There’s a fair facsimile of pandemonium in the cleaning room. An event is about to get under way and the cleaning squad is mobilising with a sense of frayed precision.
People are stepping left and right of each other trying to get to various pieces of equipment — mops, buckets, cleaning chemicals, rubber gloves, bin liners, toilet rolls.
Pass me the air freshener, shouts someone. Someone else asks for a set of cloths: “Get me one red, one green and one blue.” Each colour is assigned a particular task — green for table-top counters, red for toilet top counters and so on ...
A joke is told on the fly, scattered laughter patters all round like stray raindrops in a stray shower.
A more serious voice — one not given to jokes at this hour — shouts: “Come on, move it, you’re all on my time now, not yours.”
A few thousand are expected this day according to gate forecasts — around 12,000 is the target. Everyone knows it’s going to be a sharp demanding shift. Just outside the massive gates, in fact, the crowd is building, waiting. Ten minutes before the hour, a posse of security guards descend on the area and in their green jackets, look like a swarm of locusts taking up their places.
Once the gates are open there’s a surge because everybody wants to get in first to reserve their tables closest to the finishing post. Women wearing hats and feathers, men with hats minus feathers, women in impossibly high heels challenging their ankles and their spines in the initial sprint for the halls. Mercifully there’s an absence of children.
This is a day at the races, a day when horses are going to be bet upon where money is going to exchange hands at a furious pace, one area is heard to take no less than 2,000 upward.
It reminds one of a humorous quote, which is: “Horse sense is what keeps horses from betting on people.” But today is all about people sense and one senses the people have come in loaded ready to blow it all or make it big.
In 30 minutes, the show is under way, everyone has got himself or herself a place they’re reasonably happy with. The cleaning squad is on the move, attempting to be obtrusive while at the same time being intrusive, a dexterous art that comes with experience. Pieces of paper — torn scraps of betting slips that didn’t bear fruit — are swept up into pans with brooms and deposited into bins. Within minutes the bins themselves are groaning with overload — because one must not forget the Australian public loves a good drink or seven when out at an event. This aside from other snacks and nibbles that come in disposable boxes. Teams begin wheeling the bins out to bigger skips stationed behind the main facade of entertainment.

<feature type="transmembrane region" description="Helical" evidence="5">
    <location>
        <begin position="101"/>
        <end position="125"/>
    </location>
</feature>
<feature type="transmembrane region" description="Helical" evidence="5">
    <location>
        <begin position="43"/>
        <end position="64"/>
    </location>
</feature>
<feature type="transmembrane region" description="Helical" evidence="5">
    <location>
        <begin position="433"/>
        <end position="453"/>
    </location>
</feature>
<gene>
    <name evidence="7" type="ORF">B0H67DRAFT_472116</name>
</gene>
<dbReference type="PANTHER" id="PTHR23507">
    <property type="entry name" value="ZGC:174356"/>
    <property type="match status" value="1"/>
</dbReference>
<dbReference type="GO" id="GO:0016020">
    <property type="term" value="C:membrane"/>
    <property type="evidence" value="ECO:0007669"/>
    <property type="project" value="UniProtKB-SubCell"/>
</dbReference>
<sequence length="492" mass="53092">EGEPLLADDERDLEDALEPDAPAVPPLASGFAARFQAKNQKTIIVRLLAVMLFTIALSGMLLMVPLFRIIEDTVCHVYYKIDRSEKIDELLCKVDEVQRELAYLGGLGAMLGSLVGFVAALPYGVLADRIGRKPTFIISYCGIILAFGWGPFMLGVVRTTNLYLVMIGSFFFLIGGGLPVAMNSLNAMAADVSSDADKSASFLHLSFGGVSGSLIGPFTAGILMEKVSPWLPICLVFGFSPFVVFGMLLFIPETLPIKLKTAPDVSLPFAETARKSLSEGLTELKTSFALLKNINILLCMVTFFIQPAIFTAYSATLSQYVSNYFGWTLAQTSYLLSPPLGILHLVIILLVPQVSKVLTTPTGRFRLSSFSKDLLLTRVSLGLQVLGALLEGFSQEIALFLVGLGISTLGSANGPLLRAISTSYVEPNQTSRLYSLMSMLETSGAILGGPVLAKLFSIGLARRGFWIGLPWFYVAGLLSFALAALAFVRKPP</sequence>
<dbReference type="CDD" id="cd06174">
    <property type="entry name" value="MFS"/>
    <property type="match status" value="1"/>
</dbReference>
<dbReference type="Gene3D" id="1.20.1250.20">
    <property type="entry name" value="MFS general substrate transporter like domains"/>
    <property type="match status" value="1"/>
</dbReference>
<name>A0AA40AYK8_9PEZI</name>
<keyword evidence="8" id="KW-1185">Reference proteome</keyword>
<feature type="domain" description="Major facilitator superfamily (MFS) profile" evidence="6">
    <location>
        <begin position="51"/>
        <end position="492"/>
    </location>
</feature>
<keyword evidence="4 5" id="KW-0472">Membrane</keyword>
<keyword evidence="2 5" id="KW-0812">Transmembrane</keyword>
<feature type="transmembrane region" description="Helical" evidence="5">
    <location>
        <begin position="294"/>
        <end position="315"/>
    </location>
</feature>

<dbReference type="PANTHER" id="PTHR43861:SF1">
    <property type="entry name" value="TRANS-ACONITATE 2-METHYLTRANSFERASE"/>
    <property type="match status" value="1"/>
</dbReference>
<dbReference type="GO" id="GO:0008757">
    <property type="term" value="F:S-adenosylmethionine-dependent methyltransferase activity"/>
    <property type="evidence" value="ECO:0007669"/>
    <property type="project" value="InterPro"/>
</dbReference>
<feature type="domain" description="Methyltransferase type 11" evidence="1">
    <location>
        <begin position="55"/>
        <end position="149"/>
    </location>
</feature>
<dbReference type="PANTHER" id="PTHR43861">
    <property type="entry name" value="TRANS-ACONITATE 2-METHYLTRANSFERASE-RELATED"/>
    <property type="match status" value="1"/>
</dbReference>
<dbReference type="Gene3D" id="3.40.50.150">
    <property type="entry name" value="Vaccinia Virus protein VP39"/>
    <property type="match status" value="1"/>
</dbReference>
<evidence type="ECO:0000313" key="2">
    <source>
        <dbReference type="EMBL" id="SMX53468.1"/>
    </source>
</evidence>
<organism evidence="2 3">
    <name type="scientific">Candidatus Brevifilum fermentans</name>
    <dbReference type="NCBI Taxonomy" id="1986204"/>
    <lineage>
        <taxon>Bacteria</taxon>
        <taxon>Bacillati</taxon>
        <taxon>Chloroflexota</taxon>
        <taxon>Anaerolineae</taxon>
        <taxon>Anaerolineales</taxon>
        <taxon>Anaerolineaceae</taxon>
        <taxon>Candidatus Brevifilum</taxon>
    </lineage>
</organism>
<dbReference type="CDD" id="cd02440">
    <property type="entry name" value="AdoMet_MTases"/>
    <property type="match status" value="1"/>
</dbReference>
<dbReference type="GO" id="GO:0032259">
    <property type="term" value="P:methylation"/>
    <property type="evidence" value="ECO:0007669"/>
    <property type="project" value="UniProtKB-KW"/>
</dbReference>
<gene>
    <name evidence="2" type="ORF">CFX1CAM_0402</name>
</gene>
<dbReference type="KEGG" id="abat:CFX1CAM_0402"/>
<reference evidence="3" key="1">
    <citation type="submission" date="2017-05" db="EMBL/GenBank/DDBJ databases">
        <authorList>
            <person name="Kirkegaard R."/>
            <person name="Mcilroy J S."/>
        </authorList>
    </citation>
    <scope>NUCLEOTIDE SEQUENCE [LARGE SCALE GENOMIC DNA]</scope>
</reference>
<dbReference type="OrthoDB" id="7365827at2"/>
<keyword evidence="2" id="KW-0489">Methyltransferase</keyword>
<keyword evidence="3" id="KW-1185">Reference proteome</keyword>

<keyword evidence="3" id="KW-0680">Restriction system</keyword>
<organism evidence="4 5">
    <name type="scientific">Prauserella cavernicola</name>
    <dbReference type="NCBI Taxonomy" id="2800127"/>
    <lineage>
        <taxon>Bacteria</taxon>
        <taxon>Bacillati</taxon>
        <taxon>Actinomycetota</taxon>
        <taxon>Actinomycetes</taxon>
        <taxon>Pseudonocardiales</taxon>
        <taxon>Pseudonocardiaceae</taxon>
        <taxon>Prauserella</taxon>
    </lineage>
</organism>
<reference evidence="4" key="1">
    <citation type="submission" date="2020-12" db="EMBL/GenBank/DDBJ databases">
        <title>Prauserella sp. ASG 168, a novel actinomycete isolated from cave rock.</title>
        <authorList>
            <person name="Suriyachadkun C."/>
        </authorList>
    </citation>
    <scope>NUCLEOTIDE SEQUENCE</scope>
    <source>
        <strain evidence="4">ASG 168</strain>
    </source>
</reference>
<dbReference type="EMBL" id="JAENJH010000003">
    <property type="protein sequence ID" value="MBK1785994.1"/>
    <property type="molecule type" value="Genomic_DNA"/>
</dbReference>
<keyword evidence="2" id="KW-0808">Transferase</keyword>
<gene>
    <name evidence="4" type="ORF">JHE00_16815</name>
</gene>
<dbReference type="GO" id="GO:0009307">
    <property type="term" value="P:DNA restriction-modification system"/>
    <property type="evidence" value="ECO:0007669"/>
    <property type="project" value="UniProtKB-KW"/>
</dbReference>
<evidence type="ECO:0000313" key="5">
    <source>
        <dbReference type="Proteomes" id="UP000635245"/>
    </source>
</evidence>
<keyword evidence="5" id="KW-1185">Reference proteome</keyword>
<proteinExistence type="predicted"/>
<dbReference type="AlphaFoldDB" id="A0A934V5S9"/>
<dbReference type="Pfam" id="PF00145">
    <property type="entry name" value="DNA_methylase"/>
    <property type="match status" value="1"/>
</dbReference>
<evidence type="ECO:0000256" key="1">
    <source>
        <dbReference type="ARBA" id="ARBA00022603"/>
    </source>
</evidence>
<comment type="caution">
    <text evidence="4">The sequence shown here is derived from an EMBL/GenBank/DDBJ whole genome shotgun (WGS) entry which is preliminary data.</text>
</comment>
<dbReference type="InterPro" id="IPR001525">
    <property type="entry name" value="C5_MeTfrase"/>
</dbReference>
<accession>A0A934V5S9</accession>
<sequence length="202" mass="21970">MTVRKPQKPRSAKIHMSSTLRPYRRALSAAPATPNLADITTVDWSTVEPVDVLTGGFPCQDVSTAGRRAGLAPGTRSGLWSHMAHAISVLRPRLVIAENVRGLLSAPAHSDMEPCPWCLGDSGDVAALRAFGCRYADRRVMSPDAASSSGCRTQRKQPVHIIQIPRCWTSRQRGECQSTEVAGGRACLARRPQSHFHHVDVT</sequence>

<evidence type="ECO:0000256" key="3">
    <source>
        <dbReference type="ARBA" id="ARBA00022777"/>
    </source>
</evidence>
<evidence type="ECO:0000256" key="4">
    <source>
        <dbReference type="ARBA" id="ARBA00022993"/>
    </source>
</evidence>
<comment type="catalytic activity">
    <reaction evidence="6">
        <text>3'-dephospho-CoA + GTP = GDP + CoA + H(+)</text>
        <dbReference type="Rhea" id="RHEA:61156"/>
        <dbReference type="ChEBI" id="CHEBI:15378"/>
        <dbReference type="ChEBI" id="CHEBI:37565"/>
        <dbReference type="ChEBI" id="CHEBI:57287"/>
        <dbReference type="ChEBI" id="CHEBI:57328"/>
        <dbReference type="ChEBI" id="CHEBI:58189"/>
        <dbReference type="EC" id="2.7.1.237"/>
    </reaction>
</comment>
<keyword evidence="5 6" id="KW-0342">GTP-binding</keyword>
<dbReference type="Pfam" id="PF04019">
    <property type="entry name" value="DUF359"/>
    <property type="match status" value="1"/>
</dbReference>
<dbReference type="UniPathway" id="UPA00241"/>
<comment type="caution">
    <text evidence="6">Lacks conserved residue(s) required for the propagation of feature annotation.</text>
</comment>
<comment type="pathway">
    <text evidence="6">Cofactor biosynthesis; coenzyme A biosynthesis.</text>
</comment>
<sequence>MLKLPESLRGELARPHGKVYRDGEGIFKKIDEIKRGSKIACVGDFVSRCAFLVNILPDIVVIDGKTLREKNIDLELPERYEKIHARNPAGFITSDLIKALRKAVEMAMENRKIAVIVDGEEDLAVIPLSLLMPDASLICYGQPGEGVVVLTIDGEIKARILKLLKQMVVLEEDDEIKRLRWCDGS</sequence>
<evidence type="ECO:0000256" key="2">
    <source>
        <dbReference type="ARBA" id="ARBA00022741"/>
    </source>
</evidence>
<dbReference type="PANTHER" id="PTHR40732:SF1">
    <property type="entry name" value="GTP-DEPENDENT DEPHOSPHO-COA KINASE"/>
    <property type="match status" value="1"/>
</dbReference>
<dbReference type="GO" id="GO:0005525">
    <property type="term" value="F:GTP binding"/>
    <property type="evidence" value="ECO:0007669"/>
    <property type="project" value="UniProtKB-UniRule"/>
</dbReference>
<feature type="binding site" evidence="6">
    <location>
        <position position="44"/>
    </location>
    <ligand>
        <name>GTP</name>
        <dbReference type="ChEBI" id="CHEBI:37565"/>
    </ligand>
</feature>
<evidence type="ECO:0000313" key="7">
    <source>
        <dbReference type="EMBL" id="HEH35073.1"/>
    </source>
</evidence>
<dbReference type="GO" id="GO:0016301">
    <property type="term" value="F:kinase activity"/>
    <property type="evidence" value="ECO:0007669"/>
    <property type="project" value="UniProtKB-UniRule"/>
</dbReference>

Sometimes, money is found on the ground, sometimes an identity card, sometimes a bracelet, an earring. Sometimes these things find their owners, sometimes they don’t. Sometimes it will be heard — a complaint, a grumble — that someone hasn’t come this way for the last 15 minutes and the table has been unattended. “There, that’s her. She’s only attending to the others. Someone should tell her ...” Or, “Someone was here about half an hour ago, a guy with ginger hair, but I haven’t seen him for some time and I need to have this spot cleaned”.
There’s a generality in the air, which is a generality one encounters at public events. There are a lot of somebodies gathered together. Most of us don’t know most of them and vice versa. We are like tiny human planets orbiting each other, trying not to collide. Yet, each of us possesses an individuality that shouldn’t be, mustn’t be, overlooked.
As someone said: “To the world you may be some person, but to some person you may be the world.”
Kevin Martin is a journalist based in Sydney, Australia.